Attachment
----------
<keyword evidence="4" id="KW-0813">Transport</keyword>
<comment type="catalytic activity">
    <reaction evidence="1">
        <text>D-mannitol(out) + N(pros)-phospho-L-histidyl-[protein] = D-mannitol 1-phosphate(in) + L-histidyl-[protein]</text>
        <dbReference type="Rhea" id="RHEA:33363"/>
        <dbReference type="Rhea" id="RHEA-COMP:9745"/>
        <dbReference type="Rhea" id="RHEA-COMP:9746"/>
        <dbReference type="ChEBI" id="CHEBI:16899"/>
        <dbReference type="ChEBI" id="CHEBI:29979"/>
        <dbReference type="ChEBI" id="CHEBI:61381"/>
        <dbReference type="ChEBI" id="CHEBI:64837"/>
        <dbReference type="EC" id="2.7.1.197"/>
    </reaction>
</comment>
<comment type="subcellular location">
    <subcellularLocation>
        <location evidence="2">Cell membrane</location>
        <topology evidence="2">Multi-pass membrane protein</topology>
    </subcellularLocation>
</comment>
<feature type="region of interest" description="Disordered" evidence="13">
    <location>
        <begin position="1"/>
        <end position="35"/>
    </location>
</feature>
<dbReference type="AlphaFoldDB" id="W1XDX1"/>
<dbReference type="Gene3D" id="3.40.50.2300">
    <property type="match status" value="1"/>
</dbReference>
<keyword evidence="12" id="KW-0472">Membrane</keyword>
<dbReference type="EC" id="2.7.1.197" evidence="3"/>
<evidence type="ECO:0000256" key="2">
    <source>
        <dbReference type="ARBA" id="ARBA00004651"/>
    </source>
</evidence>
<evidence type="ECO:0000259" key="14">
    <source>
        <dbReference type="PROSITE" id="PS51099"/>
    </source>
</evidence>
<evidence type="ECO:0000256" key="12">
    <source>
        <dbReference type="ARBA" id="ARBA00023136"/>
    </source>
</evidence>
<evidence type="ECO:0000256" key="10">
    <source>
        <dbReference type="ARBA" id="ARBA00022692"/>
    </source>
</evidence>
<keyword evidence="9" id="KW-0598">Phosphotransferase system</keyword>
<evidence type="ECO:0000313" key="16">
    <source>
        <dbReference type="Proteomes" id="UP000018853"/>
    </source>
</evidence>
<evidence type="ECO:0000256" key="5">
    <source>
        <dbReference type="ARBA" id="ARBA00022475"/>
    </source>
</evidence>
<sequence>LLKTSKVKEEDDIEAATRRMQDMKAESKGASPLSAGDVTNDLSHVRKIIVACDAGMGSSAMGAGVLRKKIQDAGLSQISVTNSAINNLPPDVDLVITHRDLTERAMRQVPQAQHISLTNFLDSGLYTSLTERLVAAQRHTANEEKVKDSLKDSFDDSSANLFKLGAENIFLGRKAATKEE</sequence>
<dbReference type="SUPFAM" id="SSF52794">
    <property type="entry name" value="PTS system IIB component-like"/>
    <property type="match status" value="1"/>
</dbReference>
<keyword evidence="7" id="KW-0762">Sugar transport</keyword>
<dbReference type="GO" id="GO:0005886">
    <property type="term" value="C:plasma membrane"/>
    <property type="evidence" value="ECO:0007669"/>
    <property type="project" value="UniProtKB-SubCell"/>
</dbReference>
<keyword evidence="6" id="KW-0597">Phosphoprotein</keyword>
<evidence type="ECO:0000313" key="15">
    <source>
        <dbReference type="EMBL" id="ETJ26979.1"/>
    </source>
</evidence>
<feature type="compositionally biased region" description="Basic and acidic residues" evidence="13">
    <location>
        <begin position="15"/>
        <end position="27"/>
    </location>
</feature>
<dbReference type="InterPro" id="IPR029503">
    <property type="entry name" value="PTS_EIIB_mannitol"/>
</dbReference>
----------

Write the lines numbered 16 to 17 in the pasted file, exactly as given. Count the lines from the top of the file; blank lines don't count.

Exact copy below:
    <subcellularLocation>
        <location evidence="2">Cell membrane</location>